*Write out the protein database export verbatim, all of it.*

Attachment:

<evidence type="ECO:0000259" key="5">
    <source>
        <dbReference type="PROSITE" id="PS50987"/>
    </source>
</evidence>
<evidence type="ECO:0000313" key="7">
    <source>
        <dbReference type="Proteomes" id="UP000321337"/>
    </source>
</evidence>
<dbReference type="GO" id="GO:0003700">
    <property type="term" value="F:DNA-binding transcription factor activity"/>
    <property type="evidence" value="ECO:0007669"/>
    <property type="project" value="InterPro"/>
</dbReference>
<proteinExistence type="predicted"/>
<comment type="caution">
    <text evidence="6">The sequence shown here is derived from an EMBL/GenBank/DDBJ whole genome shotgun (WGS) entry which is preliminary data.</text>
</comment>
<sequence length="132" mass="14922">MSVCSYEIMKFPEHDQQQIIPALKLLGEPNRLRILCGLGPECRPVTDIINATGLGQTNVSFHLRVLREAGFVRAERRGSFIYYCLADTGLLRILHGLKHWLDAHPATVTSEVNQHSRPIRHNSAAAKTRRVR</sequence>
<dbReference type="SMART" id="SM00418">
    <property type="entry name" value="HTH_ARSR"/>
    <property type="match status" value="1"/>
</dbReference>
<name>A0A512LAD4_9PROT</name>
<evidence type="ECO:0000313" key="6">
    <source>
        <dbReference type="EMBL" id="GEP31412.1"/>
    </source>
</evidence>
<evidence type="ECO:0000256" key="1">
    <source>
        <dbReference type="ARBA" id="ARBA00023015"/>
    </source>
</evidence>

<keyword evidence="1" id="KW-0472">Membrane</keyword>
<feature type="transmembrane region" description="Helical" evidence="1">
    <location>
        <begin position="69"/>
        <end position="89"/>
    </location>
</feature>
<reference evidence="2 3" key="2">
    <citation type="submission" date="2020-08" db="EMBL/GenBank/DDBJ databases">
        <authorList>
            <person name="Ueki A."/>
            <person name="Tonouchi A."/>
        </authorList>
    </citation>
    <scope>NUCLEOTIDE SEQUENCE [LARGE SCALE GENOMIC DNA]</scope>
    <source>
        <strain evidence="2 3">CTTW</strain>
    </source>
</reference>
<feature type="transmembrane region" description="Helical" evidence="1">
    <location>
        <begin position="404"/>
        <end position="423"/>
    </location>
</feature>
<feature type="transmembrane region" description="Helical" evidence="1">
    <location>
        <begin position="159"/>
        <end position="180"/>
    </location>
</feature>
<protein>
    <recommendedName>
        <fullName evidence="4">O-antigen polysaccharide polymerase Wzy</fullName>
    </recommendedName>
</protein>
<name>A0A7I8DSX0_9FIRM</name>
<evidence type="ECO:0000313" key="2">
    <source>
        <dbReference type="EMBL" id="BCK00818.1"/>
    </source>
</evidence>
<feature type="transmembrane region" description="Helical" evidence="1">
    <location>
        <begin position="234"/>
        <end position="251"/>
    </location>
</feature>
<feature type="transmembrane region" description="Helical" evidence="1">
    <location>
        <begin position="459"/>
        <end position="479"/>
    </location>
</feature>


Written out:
<evidence type="ECO:0000259" key="5">
    <source>
        <dbReference type="PROSITE" id="PS50987"/>
    </source>
</evidence>
<evidence type="ECO:0000313" key="7">
    <source>
        <dbReference type="Proteomes" id="UP000321337"/>
    </source>
</evidence>
<dbReference type="GO" id="GO:0003700">
    <property type="term" value="F:DNA-binding transcription factor activity"/>
    <property type="evidence" value="ECO:0007669"/>
    <property type="project" value="InterPro"/>
</dbReference>
<proteinExistence type="predicted"/>
<comment type="caution">
    <text evidence="6">The sequence shown here is derived from an EMBL/GenBank/DDBJ whole genome shotgun (WGS) entry which is preliminary data.</text>
</comment>
<sequence length="132" mass="14922">MSVCSYEIMKFPEHDQQQIIPALKLLGEPNRLRILCGLGPECRPVTDIINATGLGQTNVSFHLRVLREAGFVRAERRGSFIYYCLADTGLLRILHGLKHWLDAHPATVTSEVNQHSRPIRHNSAAAKTRRVR</sequence>
<dbReference type="SMART" id="SM00418">
    <property type="entry name" value="HTH_ARSR"/>
    <property type="match status" value="1"/>
</dbReference>
<name>A0A512LAD4_9PROT</name>
<evidence type="ECO:0000313" key="6">
    <source>
        <dbReference type="EMBL" id="GEP31412.1"/>
    </source>
</evidence>
<evidence type="ECO:0000256" key="1">
    <source>
        <dbReference type="ARBA" id="ARBA00023015"/>
    </source>
</evidence>

<keyword evidence="1" id="KW-0472">Membrane</keyword>
<feature type="transmembrane region" description="Helical" evidence="1">
    <location>
        <begin position="69"/>
        <end position="89"/>
    </location>
</feature>
<reference evidence="2 3" key="2">
    <citation type="submission" date="2020-08" db="EMBL/GenBank/DDBJ databases">
        <authorList>
            <person name="Ueki A."/>
            <person name="Tonouchi A."/>
        </authorList>
    </citation>
    <scope>NUCLEOTIDE SEQUENCE [LARGE SCALE GENOMIC DNA]</scope>
    <source>
        <strain evidence="2 3">CTTW</strain>
    </source>
</reference>
<feature type="transmembrane region" description="Helical" evidence="1">
    <location>
        <begin position="404"/>
        <end position="423"/>
    </location>
</feature>
<feature type="transmembrane region" description="Helical" evidence="1">
    <location>
        <begin position="159"/>
        <end position="180"/>
    </location>
</feature>
<protein>
    <recommendedName>
        <fullName evidence="4">O-antigen polysaccharide polymerase Wzy</fullName>
    </recommendedName>
</protein>
<name>A0A7I8DSX0_9FIRM</name>
<evidence type="ECO:0000313" key="2">
    <source>
        <dbReference type="EMBL" id="BCK00818.1"/>
    </source>
</evidence>
<feature type="transmembrane region" description="Helical" evidence="1">
    <location>
        <begin position="234"/>
        <end position="251"/>
    </location>
</feature>
<feature type="transmembrane region" description="Helical" evidence="1">
    <location>
        <begin position="459"/>
        <end position="479"/>
    </location>
</feature>